Backflush costing is a strategy that involves delaying the costing process until the production of goods or services is completed. Once the production cycle is finished, the costs are then applied to the operation, making it possible to determine the costs associated with manufacturing the products and to set the sale price accordingly. One of the benefits of this strategy is that there is no need to closely track costs as they occur, thus simplifying the accounting process while the production process is in progress. While this approach is relatively easy, the lack of detail can sometimes create issues at a later date.
The concept of backflush costing is often associated with a just-in-time or JIT operation. With this approach, one of the goals is to keep the inventory of raw materials as low as possible. Thus, orders for raw materials are scheduled so that the goods arrive just before the production commences. By the time the invoicing for the materials is received, the goods are produced, costs are calculated, and the products are sold at a rate that covers the expenses. All relevant postings in the company’s accounting books are made at that point, thus keeping the books balanced and factual, but without the need to make multiple postings all through the production process.
One of the drawbacks of backflush costing is that the strategy is not widely considered to be in compliance with generally accepted accounting principles. This is because the inventory is likely to be undervalued during the course of production, since the actual cost for recently arrived inventory is not posted until the production is finished. This situation is sometimes structured to allow the posting of a standard cost for the raw materials when they are purchased. There are also some objections to not recognizing the finished goods until the point of sale, rather than accounting for them in a finished goods inventory, as is the case with other accounting methods.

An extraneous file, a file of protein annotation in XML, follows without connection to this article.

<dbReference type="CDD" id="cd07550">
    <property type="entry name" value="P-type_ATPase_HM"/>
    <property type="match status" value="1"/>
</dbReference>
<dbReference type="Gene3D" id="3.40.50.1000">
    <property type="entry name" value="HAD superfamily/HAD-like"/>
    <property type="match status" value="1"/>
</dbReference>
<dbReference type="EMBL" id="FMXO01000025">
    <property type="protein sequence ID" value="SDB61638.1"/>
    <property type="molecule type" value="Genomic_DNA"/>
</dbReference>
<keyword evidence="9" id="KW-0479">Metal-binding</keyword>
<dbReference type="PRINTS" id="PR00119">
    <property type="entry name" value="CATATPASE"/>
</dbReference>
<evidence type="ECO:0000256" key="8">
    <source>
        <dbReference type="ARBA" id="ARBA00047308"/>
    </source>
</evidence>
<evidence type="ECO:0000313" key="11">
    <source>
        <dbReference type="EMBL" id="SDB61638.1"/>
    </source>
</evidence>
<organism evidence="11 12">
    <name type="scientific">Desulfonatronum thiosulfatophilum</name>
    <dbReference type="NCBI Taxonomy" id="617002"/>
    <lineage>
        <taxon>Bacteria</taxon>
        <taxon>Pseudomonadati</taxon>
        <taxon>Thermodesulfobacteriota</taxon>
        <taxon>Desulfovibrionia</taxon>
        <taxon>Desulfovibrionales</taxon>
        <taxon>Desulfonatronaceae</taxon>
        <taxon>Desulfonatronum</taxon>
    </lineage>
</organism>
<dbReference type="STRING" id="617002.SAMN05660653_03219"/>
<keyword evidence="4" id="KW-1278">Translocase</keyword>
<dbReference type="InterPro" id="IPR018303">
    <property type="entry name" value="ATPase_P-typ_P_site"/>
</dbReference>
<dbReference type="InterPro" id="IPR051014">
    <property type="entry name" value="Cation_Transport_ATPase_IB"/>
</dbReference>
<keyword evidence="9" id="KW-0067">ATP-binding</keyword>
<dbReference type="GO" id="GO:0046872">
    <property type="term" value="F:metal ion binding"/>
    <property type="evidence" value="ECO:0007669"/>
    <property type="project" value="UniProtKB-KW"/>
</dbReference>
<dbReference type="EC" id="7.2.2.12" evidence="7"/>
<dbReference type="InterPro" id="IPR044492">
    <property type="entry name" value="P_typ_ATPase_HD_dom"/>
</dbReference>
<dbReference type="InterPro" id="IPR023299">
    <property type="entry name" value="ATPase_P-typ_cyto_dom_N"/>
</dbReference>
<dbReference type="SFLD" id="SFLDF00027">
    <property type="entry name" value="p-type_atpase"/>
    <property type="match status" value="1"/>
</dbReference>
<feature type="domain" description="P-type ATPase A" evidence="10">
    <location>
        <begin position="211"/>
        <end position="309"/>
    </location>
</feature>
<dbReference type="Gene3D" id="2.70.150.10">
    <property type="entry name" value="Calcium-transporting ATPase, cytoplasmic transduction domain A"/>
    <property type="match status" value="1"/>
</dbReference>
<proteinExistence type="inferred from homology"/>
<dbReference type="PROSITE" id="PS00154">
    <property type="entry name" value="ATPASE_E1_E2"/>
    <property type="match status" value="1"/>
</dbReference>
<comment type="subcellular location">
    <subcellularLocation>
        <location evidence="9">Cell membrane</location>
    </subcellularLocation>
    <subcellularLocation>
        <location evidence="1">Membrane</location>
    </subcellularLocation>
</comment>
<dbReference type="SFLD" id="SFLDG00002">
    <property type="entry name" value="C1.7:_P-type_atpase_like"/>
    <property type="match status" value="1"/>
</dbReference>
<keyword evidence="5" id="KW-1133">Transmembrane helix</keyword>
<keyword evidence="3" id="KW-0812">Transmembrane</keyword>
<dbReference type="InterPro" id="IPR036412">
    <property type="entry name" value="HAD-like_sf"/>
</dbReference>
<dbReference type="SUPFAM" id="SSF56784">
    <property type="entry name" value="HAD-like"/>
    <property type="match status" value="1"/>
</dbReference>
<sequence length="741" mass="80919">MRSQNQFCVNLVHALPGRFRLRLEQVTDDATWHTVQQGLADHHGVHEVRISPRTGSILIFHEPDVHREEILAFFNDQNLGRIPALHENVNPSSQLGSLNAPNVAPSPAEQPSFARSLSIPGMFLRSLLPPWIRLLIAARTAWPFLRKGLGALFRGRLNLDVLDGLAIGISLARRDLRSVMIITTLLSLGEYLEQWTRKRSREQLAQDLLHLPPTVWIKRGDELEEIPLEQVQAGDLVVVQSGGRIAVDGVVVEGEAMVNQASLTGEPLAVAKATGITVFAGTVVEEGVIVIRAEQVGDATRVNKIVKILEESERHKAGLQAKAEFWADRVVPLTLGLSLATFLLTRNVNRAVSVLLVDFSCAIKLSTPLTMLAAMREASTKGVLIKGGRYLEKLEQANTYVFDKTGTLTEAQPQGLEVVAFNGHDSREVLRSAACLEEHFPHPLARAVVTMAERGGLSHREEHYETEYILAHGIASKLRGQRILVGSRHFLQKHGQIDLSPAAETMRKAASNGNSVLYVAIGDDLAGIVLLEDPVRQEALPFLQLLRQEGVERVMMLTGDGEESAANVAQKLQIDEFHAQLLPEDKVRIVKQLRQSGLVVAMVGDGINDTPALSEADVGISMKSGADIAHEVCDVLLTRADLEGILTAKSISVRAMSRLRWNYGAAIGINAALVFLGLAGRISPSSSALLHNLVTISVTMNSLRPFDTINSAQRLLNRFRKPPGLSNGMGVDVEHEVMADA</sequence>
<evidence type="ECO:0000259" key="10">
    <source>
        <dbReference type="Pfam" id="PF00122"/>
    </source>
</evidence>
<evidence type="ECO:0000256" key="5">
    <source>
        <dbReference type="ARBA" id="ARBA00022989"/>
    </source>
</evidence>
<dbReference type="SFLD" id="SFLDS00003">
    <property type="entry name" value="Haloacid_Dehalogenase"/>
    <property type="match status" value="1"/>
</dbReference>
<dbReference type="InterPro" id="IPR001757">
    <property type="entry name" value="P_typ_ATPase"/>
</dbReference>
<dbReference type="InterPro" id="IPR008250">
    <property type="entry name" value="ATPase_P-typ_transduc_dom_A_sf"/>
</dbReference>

While backflush costing does work well with a just-in-time inventory approach, the lack of detail can sometimes create issues during an audit of the company’s financial records. This can lead to situations where it becomes necessary to use existing documentation to reconstruct the chain of events involved in the production process, rather than simply following the sequence of events as recorded in the accounting records. For this reason, the use of backflush costing may generate more work than would have been necessary by following a more traditional accounting approach.